People scoffed at the Harris Matchless when it was launched, and 15 years later some folk are still scoffing. But, wonders Rowena Hoseason, have they ever ridden one?
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The one-pot wonder was stuttering badly on a semi-shut throttle as we hugged the verge to let a farm wagon go by. So I gave it a hefty handful leaving the village, over the bridge and up and away on the twisting B-road.
RASP! went the Matchless.
Crikey, went I.
For some reason (stupidity, probably) I’d expected this 500 single to be, well, slow. I’d been thinking it would be like some trad old chuffer. But it’s not slow, and it’s no old chuffer. The Burgess pattern silencer, which has been transplanted from an unknown donor, and the K&N filter jammed rudely into effective if unlovely service, work some distinctly dark magic together to transform the black beastie. Under 1500rpm it’s a pig in a petticoat, tripping over its own trotters, fluffing like crazy and threatening to pack it all in at any moment. At 2000rpm, however, the gases flow just fine and ‘Arry Matchless takes off with a right little roar.
What a thug. What a find!
I really didn’t expect much in the way of thrills from this bike, to be honest. I mean, look at the pictures. ‘Arry is one of the first G80s produced by Les Harris’ factory back in 1987 (Harris Matchless. ‘Arry Matchless. Geddit?). That makes ‘Arry sweet sixteen, although he’s much more of a troubled teen than a delicate debutante. I don’t think he had much of sheltered childhood — it looks more like he’s been hacked from an early age. When we found ‘Arry he was the general runaround for S&R Motorcycles at Bodmin in Cornwall. He was notionally for sale, but they didn’t seem too bothered. We’d always wanted a Harris Matchless so did a bit of the wallet-waggling stuff and wangled a V5 and the keys out of a somewhat startled proprietor. I think he’d expected to keep ‘Arry for forever, and was only advertising the bike for sale out of a sense of professional duty…
What we did next was slightly unforgivable. We collected ‘Arry in mid-winter, shipped him back to the temporary West Country Shed, and parked him. For months. The pictures you see here somehow don’t do justice to the grub and grime which condensed out of the atmosphere and amalgamated on every angle and aspect of the Matchless. Moorland mist crept into the Shed and took up permanent residence inside several motorcycle engines. The finish all but completely fell off the other Matchless – a previously posh G15CS. Lurking in the murk, ‘Arry appeared to be heading for permanent dormancy.
However, you can’t keep a rebel under wraps for long. The G80 is equipped with one of Rotax’s hard-working, 494cc air-cooled engines, and they all carry their kickstarts on the left. There was a Harris Matchless G80 built with a twin front disc brake and an electric start, but we didn’t fall over one of those. We fell over ‘Arry, and so must rely upon entirely traditional and physical forms of provoking ignition. Kick-starting a left-sider is an art form which we haven’t quite mastered – despite plenty of help from folks on the message board – but we managed to get ‘Arry going several times from cold with judicious juggling of the decompressor lever. (There’s a wee white blob on the camshaft which appears in a little window in the head, and when you’ve got the piston to that position it’ll start every time… or so I’m told. Fiendish tricky to see the little white blob when you’re hopping about on an unfamiliar leg. You know how hard it is to swap gear/brake feet? It’s much harder to swap kickstart leg. Oh yes).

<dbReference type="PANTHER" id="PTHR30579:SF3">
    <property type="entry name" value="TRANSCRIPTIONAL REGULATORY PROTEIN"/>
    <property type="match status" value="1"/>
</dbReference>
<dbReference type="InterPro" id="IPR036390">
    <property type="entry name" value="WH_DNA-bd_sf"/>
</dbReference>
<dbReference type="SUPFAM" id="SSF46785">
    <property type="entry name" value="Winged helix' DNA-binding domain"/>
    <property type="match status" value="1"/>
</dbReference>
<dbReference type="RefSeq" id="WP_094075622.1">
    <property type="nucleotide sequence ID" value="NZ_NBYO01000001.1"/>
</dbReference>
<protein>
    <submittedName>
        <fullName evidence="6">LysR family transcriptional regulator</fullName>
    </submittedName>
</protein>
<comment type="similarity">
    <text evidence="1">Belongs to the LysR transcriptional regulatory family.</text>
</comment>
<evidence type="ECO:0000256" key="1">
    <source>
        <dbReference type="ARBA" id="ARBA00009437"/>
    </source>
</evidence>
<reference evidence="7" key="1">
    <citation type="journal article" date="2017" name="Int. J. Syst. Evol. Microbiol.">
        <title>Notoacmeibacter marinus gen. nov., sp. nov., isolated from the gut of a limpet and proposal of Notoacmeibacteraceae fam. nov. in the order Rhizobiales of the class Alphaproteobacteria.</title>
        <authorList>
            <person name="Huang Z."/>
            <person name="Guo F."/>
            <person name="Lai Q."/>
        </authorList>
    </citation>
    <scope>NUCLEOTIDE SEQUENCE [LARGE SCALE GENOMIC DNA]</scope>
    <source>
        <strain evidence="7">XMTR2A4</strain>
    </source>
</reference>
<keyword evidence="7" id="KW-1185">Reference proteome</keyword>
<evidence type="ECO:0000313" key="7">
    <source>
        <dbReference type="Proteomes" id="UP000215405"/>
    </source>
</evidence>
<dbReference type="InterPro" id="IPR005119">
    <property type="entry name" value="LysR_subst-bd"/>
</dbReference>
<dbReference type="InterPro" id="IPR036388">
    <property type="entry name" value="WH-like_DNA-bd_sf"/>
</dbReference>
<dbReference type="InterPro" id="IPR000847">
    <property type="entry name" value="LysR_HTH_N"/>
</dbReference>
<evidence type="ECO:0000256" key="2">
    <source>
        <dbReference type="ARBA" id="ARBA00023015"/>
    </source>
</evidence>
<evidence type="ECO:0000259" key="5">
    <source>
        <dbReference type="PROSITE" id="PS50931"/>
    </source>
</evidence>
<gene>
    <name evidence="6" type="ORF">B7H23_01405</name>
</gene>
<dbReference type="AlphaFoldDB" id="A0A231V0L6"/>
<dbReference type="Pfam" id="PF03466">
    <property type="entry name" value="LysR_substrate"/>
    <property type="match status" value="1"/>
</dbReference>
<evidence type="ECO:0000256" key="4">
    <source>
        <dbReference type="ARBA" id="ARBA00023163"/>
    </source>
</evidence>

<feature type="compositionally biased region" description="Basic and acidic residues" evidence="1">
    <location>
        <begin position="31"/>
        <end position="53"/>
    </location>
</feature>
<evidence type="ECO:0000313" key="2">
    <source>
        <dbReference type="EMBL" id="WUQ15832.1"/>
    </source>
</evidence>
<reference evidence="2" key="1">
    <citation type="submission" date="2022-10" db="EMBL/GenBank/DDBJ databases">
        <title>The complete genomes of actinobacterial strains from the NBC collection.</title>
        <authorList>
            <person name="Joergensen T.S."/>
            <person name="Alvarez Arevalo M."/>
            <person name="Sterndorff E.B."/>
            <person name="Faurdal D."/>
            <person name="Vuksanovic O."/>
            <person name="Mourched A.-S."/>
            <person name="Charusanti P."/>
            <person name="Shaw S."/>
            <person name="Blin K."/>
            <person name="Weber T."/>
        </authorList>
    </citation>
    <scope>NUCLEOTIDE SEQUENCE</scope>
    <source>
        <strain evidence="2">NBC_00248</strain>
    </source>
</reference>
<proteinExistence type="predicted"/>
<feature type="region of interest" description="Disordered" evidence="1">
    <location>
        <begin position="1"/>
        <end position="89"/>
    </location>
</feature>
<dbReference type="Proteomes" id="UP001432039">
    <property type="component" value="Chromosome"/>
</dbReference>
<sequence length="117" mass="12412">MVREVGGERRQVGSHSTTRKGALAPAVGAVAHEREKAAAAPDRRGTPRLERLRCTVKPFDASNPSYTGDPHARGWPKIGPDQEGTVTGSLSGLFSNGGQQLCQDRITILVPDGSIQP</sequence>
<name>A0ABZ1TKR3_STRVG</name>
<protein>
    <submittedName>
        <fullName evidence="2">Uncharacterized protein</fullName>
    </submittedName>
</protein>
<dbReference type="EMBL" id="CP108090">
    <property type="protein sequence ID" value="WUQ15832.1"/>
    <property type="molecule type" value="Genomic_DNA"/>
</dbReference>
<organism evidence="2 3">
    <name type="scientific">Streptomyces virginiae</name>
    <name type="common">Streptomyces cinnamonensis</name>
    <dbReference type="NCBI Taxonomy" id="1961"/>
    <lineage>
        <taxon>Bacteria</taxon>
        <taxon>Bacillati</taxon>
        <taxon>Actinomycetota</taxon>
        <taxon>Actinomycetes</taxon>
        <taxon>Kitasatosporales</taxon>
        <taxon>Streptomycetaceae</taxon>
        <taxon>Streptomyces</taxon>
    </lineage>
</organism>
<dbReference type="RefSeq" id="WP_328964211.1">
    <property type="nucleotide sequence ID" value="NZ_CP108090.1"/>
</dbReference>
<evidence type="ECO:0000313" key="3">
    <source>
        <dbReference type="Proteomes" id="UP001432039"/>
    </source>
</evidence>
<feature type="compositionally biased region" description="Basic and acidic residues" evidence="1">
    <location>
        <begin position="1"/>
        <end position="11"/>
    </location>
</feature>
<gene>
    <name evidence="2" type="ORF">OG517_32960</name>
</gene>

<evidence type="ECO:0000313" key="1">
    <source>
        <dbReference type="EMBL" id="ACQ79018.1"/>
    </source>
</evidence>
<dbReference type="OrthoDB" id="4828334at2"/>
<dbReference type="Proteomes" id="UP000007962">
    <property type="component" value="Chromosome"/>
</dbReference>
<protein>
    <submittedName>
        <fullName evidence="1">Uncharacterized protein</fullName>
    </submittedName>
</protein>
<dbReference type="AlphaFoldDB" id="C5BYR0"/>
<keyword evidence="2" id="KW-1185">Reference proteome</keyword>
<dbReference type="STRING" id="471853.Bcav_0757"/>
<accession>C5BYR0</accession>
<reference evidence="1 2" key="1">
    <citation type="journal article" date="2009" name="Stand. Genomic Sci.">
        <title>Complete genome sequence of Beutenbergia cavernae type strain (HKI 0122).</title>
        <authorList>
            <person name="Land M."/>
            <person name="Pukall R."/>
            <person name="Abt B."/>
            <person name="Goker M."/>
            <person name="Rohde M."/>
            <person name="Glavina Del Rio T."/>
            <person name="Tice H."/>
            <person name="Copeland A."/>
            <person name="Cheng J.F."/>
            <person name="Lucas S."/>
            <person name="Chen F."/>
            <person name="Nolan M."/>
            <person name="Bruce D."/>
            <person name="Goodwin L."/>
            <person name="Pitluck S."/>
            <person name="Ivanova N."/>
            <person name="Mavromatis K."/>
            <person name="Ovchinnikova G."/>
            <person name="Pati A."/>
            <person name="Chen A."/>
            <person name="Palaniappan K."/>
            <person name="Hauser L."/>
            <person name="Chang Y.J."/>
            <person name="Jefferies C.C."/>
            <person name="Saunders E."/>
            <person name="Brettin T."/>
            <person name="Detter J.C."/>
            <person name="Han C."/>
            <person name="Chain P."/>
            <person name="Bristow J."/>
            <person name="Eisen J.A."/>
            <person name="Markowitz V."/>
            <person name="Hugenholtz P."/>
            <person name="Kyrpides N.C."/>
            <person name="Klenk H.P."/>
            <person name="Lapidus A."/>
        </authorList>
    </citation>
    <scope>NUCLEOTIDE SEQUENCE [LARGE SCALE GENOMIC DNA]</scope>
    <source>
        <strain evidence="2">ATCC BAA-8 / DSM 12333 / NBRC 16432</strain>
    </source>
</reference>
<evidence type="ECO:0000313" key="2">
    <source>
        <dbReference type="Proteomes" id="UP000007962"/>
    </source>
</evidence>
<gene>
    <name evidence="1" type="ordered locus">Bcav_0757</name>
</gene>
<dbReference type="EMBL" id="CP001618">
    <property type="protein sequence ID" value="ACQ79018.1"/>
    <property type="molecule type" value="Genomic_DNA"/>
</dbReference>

Finally, finally, ‘Arry could emerge from the gloom. We’d re-discovered the insurance documents which were lost in the move (and then lost them, again when we moved once more, but not before we’d managed to do the road tax thing), and extracted the other bikes from the Temporary Shed – the ones which had blocked old ‘Arry in for over six months. Charge the battery. Pump up the tyres. Start to wheel the old boy out and…
Ooof. Get stabbed in the stomach by the handlebars when ‘Arry goes nowhere fast.
It might have been a small family of fieldmice in the rear brake drum, or an entire colony of spiders, or just an accumulation of condensation and its oxidising consequences. Whatever, ‘Arry’s rear brake was jammed on good and solid. How do you cure this particular ailment? You slacken off everything to hand, so that the rod-operated brake is utterly unadjusted, and then you haul the motorcycle onto its centrestand. Start the engine, make sure the rear wheel can spin freely and engage first gear. Ignore faint grinding noises… When the wheel is spinning reasonably (ahem) freely, you can stop the engine and re-adjust the brake. It’s best to check after you’ve covered a few miles and then re-re-adjust the brake again…
Fresh fuel in the tank – check the oil level – kiss best-beloved farewell and stand ready to roar off into the sunset. And I do mean ‘rhwoar’ with a capital R. You know how some old bikes sing a really appealing song; a nostalgic rumble and growl which has dads looking wistful and grannies smiling indulgently? Well ‘Arry doesn’t have that. ‘Arry has a bovver-boy’s bellow, the like of which inspires most members of Her Majesty’s Constabulary to reach for the notebook. We left the drive in a howl of slipping clutch and panic-driven acceleration – there was no chance we could stop in a hurry so it was best to join the road with the revs riding high!